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The scene is like something out of a dream: The sea stretches for miles, piercingly blue and dotted with mountainous islands hazy in the distance. The shoreline is rocky and white, and dusty-brown mountains jut into the sky behind it. At sunset, the cities along the coast take on a faint pinkish glow as the light bounces off their terracotta rooftops.
Before I arrived in Croatia, people told me that it was one of the most beautiful places in Europe. "If you love Italy, you'll love Croatia," they said. "After all, the Croatian coast is where the Italians go to vacation." Most of Croatia's coast is along the historic Dalmatian region -- a place that perfectly meshes Italian and Eastern European inspirations in architecture, food, and even language.
I based myself in Split--the second-largest city in Croatia and the hub of central Dalmatia--and for only $750 a month rented a small, exposed-stone studio apartment just outside the 2,000-year-old palace built by the Roman emperor Diocletian.
Today it serves as a pedestrian shopping hub. In the summer, it is a riot of color and sound, as salsa dancers take to the main squares in the evenings to strut their stuff.
Just outside the palace is the Riva--a short, perfectly-kept pedestrian path along the harbor. This is where you'll find the locals on sunny days, walking their friendly, well-behaved little dogs, dangling their legs over the side of the stone harbor, or sitting on the massive café verandas and soaking in the view with a very authentically-Italian cappuccino, which costs less than $2, in hand.
Split's other local treasure is a park-covered hill called Marjan. Here stone steps and paths lead through the forest, winding past pretty churches and lookout points with views of the sea and its distant islands. At the beginning of the park, midway up the hill, you'll find a popular local coffee shop called Caffe Bar Vidilica, which boasts some of the best views in the entire city.
Despite my love affair with Split's sunny Riva and perfectly-preserved palace, I discovered my real passion for Dalmatia along the coasts to the south of the great city. Here the mountains creep ever closer to the sea and the crowds thin.
From Split, it's easy to rent a car--or, for the brave among us, a motorcycle--and speed down the coastal roads with their breathtaking views, stopping to take in authentic, small-town Croatia along the way.
One of the first charming small towns you'll encounter is Omis. Nestled against the coastline, Omis is where the crystal blue Cetina River flows into the Adriatic Sea. On either side of the river, imposing gray cliffs rise into the sky, sometimes dotted with rock climbers. Between these cliffs, you'll find a favorite local restaurant--Kastil Slanica--where locals and savvy tourists gather on the pretty stone patio to enjoy fresh seafood and riverfront views.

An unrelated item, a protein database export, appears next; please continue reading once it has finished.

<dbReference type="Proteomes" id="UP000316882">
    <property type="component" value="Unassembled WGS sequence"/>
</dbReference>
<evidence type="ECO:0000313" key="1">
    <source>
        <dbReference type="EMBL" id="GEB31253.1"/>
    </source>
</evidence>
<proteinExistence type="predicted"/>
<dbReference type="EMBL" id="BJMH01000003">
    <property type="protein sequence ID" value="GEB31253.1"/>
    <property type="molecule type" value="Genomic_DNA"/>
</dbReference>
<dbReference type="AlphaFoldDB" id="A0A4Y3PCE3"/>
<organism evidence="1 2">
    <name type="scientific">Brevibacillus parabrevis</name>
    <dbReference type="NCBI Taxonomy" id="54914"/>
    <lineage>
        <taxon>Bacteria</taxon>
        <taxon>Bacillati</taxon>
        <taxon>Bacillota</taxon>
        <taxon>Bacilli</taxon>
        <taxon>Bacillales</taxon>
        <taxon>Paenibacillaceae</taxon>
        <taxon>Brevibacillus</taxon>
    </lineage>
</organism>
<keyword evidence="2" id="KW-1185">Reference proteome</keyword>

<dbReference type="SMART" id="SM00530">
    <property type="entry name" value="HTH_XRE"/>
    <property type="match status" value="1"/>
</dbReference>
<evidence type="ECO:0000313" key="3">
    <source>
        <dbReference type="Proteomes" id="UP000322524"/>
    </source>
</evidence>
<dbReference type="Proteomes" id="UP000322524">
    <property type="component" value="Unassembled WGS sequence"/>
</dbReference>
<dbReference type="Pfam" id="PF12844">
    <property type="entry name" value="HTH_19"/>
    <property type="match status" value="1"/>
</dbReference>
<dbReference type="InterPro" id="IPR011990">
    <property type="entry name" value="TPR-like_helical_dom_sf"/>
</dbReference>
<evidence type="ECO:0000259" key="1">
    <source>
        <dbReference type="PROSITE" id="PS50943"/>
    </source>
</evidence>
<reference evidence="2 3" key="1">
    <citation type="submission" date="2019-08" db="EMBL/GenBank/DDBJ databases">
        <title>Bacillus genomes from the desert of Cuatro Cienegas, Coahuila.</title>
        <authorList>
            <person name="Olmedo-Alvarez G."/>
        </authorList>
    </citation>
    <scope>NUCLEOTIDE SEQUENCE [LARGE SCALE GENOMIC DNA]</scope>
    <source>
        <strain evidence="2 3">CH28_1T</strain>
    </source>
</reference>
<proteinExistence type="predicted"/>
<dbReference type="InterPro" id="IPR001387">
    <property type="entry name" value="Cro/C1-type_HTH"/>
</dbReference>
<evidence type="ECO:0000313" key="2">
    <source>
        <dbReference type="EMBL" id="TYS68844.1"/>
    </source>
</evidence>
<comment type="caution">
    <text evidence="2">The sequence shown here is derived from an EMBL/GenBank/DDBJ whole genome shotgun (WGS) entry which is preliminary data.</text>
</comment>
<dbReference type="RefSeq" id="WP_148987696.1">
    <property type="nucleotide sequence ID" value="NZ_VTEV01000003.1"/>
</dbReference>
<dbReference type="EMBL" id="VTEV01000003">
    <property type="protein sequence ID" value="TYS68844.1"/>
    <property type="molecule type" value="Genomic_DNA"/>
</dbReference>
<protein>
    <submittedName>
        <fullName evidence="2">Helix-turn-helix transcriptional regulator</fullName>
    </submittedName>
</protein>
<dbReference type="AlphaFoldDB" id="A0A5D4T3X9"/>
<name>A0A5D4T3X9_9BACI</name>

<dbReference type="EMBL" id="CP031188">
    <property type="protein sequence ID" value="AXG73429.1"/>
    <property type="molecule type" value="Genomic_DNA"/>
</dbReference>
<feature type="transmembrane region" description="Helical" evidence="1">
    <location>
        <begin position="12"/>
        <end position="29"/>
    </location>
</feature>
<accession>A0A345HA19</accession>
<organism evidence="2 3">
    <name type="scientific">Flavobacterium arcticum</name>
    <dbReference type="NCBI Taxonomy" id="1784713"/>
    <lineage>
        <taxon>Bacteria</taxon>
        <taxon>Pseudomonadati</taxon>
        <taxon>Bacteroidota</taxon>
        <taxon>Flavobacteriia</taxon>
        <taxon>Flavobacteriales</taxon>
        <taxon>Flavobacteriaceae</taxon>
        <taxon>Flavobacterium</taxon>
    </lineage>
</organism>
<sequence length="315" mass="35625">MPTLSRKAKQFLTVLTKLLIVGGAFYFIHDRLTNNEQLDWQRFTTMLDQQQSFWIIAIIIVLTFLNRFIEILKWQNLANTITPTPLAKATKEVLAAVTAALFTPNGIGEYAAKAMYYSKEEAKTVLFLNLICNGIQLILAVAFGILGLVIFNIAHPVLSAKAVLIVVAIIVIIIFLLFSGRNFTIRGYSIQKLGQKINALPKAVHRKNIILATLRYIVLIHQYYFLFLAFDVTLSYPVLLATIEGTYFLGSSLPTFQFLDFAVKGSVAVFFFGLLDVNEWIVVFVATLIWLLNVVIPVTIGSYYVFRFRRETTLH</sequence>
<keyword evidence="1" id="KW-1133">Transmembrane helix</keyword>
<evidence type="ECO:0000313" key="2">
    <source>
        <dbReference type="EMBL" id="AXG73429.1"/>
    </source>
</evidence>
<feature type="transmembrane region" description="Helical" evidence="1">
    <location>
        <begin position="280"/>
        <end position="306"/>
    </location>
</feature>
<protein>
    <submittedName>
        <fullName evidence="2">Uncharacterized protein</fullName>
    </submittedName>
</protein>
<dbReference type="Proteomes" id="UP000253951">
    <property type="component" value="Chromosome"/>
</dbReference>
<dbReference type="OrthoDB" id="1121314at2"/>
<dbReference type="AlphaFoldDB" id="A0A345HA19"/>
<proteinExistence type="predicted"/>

The city itself feels Italian, with small cobbled streets, stone squares full of cafés, and tall-steepled churches.
If you continue south from Omis for about 20 minutes, you'll find yourself in Brela. Visit Brela in the summer and enjoy cocktails, sea views, and a steady buzz of conversation at the busy Južnjacka Utjeha beachfront bar just outside town. Stop by in the off-season and you'll think you're on a secluded Caribbean island. The islands off the coast of Split are an equally beautiful place to explore--and are easily accessible by ferry.
The largest island is Brac, home of the small fishing town of Bol, which becomes a bustling tourist mecca in the summer. Just a few miles west of Brac, its sister island, Hvar, boasts one of the oldest towns in all of Europe: walkable, cobbled Stari Grad, with its waterfront cafés, UNESCO-recognized old town, and bustling sailboat harbor.
While those large islands draw the majority of the tourism, the island that most captured my own heart was tiny, green Solta. Even in the summer, this island draws relatively few tourists. Instead, retirees and families retreat to their summer homes here to walk along the natural paths that follow the coast from the port town of Rogac, and to savor authentic local food in family-owned restaurants like Konoba Momcin Dvor, located just a couple miles from the port in the village of Grohote, where I had the best meal of my entire trip.
Because there are few tourists, the people of Solta tend to welcome them with open arms, treating visitors like family. During my own visit in the off-season, the coffee-shop owner near the port closed the shop (which was empty at the time) to drive me up the hill to a local restaurant because it was windy outside and he was concerned that I would catch a cold.
But the best part is that the sunshine, Italian-inspired architecture, and natural beauty of Dalmatia costs much less than a typical European vacation. My own month cost just over $1,300, not including plane tickets, and you could easily spend less by choosing cheaper accommodations (listings on Airbnb.com start around $450 per month for a private room in a family home).
The best times to visit Dalmatia are May or late September to mid-November. In the mid-summer, Dalmatia is very hot and more crowded, but as the season slowly begins in May or slows into the fall, the crowds thin and the weather turns temperate and beautiful.